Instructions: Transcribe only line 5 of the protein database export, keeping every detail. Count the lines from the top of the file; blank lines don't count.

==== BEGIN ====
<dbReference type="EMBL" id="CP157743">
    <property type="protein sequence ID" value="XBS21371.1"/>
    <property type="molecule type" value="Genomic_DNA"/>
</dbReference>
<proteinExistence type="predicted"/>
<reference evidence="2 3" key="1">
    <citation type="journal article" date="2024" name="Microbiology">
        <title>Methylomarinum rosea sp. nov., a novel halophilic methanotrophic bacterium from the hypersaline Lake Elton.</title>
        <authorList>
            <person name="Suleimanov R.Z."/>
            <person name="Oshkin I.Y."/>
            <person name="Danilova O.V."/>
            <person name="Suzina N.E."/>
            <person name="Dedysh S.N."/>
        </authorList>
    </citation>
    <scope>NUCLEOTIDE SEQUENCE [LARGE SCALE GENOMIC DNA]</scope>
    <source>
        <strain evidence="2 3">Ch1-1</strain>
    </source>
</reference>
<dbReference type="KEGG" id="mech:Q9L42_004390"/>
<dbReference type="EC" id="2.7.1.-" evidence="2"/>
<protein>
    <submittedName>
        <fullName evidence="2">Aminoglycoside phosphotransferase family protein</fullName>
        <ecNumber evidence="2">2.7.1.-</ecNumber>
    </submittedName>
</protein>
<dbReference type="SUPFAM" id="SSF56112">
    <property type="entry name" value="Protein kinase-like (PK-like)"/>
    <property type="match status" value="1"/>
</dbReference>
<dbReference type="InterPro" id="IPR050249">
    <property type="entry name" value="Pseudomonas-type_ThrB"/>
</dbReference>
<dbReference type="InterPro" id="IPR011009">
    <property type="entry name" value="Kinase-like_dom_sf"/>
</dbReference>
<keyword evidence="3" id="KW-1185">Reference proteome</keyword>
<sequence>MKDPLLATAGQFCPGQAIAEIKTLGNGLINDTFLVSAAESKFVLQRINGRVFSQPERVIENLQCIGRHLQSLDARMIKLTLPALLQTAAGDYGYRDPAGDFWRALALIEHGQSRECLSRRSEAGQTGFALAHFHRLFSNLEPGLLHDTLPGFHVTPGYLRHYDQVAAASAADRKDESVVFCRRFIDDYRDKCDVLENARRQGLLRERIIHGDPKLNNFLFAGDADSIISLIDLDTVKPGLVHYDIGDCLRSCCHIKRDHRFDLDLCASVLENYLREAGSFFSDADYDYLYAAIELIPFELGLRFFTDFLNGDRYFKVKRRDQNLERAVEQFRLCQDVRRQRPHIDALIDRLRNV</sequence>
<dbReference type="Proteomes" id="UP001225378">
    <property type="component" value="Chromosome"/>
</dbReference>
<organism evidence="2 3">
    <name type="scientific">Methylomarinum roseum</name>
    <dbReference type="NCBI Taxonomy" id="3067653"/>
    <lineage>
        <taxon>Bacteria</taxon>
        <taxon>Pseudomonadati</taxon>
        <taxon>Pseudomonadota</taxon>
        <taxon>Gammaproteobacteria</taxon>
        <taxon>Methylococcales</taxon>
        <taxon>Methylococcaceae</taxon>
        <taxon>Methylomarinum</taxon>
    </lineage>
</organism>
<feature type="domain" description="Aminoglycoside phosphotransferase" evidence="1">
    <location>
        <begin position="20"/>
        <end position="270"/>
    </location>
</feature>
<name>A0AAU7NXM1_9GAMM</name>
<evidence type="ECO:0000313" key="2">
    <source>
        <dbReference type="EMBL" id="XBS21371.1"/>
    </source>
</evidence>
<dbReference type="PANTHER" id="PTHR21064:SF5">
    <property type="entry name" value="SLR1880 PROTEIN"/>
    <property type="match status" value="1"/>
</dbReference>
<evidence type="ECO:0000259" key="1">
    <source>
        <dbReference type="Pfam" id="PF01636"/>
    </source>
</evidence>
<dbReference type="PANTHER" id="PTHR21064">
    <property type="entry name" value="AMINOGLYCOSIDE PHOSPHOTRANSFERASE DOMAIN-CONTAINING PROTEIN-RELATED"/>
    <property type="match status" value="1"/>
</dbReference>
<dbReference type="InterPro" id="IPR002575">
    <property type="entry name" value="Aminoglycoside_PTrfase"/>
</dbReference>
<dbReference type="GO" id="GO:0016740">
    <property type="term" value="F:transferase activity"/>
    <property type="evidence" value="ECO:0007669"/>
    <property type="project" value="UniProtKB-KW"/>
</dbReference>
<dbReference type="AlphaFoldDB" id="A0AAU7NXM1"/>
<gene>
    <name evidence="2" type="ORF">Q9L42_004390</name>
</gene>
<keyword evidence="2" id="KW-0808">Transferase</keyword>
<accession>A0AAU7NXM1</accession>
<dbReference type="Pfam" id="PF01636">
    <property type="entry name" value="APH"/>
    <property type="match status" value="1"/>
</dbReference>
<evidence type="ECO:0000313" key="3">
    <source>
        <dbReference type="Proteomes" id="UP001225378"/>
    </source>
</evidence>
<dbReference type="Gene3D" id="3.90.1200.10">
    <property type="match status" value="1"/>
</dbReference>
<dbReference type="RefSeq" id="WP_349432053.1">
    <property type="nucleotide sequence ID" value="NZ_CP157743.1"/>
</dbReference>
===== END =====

<proteinExistence type="predicted"/>